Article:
But who cares about plot? Let’s get down to the real star of this show – T&A. In fact a lot of famous T&A, er, sorry, I mean faces, famous faces, have graced the cast of this show – from Erica Eleniak, Pamela Anderson, and Yasmine Bleeth to Brooke Burns, Nicole Eggert and Carmen Electra. This season, it’s Erica Eleniak as Shauni McClain, complete with 80s teased “big hair” and large eyebrows that don’t match her hair-colour – now I just need her to jump out of my birthday cake in nothing but bikini bottoms. Hmmm, okay, maybe not these days. But if I were Steven Seagal trying to wrest control of a US Naval boat that’s been hijacked by terrorists in 1990 (or really just myself in 1990), that’s exactly what I’d want. She struts that face up the beach with immaculate make up, big, big, big 80s hair (hell, everyone in this show has big, big, big 80s hair) and finely crafted and manicured nails (apparently the salt water has done nothing to dry her skin out – where do I get her moisturizer?), and looks pouty as often as possible. All class.
As you can tell, this show is, in a lot of respects, little more than eye candy with an 80s soundtrack (though, disappointing, the producers of this DVD could not afford the music licensing costs of the opening and closing credits tracks, or indeed any of the other music from the originals, so you won’t be bopping along to those old classic tracks). Take, for example, your average scene:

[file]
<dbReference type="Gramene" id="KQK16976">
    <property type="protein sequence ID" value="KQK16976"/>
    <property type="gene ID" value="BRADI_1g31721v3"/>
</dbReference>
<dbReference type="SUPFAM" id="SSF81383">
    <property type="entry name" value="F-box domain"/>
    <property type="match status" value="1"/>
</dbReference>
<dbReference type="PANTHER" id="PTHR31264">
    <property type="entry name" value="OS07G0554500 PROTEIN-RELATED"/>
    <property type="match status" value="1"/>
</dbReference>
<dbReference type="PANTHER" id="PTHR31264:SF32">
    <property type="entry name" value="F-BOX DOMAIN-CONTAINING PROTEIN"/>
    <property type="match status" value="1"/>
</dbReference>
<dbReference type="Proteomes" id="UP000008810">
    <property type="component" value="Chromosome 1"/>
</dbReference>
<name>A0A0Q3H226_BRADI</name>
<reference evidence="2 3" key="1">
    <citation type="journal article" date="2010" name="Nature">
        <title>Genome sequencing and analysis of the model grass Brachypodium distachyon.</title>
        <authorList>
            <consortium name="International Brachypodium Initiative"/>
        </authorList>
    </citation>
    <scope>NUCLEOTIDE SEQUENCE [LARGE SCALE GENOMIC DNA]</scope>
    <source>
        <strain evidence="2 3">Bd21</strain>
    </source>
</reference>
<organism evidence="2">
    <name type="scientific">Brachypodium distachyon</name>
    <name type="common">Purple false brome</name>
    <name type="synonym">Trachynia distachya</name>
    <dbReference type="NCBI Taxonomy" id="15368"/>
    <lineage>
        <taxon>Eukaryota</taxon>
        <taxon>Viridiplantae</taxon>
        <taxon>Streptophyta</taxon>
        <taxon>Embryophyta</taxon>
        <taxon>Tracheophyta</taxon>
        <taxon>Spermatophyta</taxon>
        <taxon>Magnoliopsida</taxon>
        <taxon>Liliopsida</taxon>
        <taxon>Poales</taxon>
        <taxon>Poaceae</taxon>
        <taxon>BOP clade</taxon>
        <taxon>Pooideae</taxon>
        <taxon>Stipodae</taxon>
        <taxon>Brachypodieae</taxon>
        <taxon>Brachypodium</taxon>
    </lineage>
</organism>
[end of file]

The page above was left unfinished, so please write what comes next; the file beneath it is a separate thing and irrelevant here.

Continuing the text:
(jumping up and down and pointing out to sea)
Mitch! Mitch! Oh my God, that boy is drowning! He’s drowning! What do I do? What do I do?
(watching Shauni’s assets as they jump up and down with her)
Now, Shauni. As a rookie you need to follow our lead. Do what we do. What we say. Do that pose, again, you know, that one. .... Yes.
But he’s drowning!
Look, I’m Mitch Buchannon. Lieutenant Mitch Buchannon to you missy. And when I say strike a pose, I mean, strike a pose.
(cups her breasts ... er, I mean, hands to her face)
Oh my God, I think he’s gone under!
(staring out to sea)
Hmmm. Well that’s okay then. Not our problem any more. I’m sure he’ll wash up on the beach in a couple of days.
(sits back in his director's chair and opens a beer)
Shame I didn’t get to run up the beach in slow motion though.